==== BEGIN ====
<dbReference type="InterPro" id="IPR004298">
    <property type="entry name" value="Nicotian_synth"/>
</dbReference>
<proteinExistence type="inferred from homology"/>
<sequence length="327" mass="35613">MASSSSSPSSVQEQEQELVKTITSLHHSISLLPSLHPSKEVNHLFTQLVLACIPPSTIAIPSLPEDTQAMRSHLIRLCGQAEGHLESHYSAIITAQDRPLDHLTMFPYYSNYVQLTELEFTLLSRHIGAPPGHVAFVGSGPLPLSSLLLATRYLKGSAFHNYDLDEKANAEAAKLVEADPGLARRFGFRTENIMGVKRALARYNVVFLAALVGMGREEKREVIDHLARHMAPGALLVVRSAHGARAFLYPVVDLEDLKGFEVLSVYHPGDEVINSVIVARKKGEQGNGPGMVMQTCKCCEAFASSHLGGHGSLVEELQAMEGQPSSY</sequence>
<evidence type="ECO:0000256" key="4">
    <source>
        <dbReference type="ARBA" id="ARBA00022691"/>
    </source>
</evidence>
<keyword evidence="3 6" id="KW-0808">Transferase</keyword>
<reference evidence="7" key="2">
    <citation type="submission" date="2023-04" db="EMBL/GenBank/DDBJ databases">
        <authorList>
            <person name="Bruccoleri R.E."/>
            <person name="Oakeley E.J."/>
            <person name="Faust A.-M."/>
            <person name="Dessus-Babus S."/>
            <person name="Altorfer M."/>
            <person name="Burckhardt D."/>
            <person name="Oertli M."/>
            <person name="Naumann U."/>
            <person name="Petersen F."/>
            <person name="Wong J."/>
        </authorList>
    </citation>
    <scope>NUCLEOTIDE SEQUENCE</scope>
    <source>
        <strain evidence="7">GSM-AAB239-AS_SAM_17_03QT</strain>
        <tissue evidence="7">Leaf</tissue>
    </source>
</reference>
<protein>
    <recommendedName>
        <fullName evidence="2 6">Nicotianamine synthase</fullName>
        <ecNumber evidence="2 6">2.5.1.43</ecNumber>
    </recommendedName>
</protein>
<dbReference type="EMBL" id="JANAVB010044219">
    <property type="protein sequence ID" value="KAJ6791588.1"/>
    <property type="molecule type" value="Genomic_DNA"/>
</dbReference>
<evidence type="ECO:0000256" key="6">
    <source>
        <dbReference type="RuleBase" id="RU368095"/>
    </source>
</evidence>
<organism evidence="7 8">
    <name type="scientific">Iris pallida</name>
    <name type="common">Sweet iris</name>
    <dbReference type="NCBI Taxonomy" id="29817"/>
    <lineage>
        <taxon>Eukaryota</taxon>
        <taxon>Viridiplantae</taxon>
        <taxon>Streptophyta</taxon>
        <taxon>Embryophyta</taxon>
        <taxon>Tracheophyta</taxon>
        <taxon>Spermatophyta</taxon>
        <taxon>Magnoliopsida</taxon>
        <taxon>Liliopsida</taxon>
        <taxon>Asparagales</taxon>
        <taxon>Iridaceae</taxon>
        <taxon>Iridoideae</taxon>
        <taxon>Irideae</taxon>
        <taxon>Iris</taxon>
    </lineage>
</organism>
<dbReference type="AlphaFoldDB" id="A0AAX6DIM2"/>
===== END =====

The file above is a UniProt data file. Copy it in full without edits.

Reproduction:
<dbReference type="InterPro" id="IPR004298">
    <property type="entry name" value="Nicotian_synth"/>
</dbReference>
<proteinExistence type="inferred from homology"/>
<sequence length="327" mass="35613">MASSSSSPSSVQEQEQELVKTITSLHHSISLLPSLHPSKEVNHLFTQLVLACIPPSTIAIPSLPEDTQAMRSHLIRLCGQAEGHLESHYSAIITAQDRPLDHLTMFPYYSNYVQLTELEFTLLSRHIGAPPGHVAFVGSGPLPLSSLLLATRYLKGSAFHNYDLDEKANAEAAKLVEADPGLARRFGFRTENIMGVKRALARYNVVFLAALVGMGREEKREVIDHLARHMAPGALLVVRSAHGARAFLYPVVDLEDLKGFEVLSVYHPGDEVINSVIVARKKGEQGNGPGMVMQTCKCCEAFASSHLGGHGSLVEELQAMEGQPSSY</sequence>
<evidence type="ECO:0000256" key="4">
    <source>
        <dbReference type="ARBA" id="ARBA00022691"/>
    </source>
</evidence>
<keyword evidence="3 6" id="KW-0808">Transferase</keyword>
<reference evidence="7" key="2">
    <citation type="submission" date="2023-04" db="EMBL/GenBank/DDBJ databases">
        <authorList>
            <person name="Bruccoleri R.E."/>
            <person name="Oakeley E.J."/>
            <person name="Faust A.-M."/>
            <person name="Dessus-Babus S."/>
            <person name="Altorfer M."/>
            <person name="Burckhardt D."/>
            <person name="Oertli M."/>
            <person name="Naumann U."/>
            <person name="Petersen F."/>
            <person name="Wong J."/>
        </authorList>
    </citation>
    <scope>NUCLEOTIDE SEQUENCE</scope>
    <source>
        <strain evidence="7">GSM-AAB239-AS_SAM_17_03QT</strain>
        <tissue evidence="7">Leaf</tissue>
    </source>
</reference>
<protein>
    <recommendedName>
        <fullName evidence="2 6">Nicotianamine synthase</fullName>
        <ecNumber evidence="2 6">2.5.1.43</ecNumber>
    </recommendedName>
</protein>
<dbReference type="EMBL" id="JANAVB010044219">
    <property type="protein sequence ID" value="KAJ6791588.1"/>
    <property type="molecule type" value="Genomic_DNA"/>
</dbReference>
<evidence type="ECO:0000256" key="6">
    <source>
        <dbReference type="RuleBase" id="RU368095"/>
    </source>
</evidence>
<organism evidence="7 8">
    <name type="scientific">Iris pallida</name>
    <name type="common">Sweet iris</name>
    <dbReference type="NCBI Taxonomy" id="29817"/>
    <lineage>
        <taxon>Eukaryota</taxon>
        <taxon>Viridiplantae</taxon>
        <taxon>Streptophyta</taxon>
        <taxon>Embryophyta</taxon>
        <taxon>Tracheophyta</taxon>
        <taxon>Spermatophyta</taxon>
        <taxon>Magnoliopsida</taxon>
        <taxon>Liliopsida</taxon>
        <taxon>Asparagales</taxon>
        <taxon>Iridaceae</taxon>
        <taxon>Iridoideae</taxon>
        <taxon>Irideae</taxon>
        <taxon>Iris</taxon>
    </lineage>
</organism>
<dbReference type="AlphaFoldDB" id="A0AAX6DIM2"/>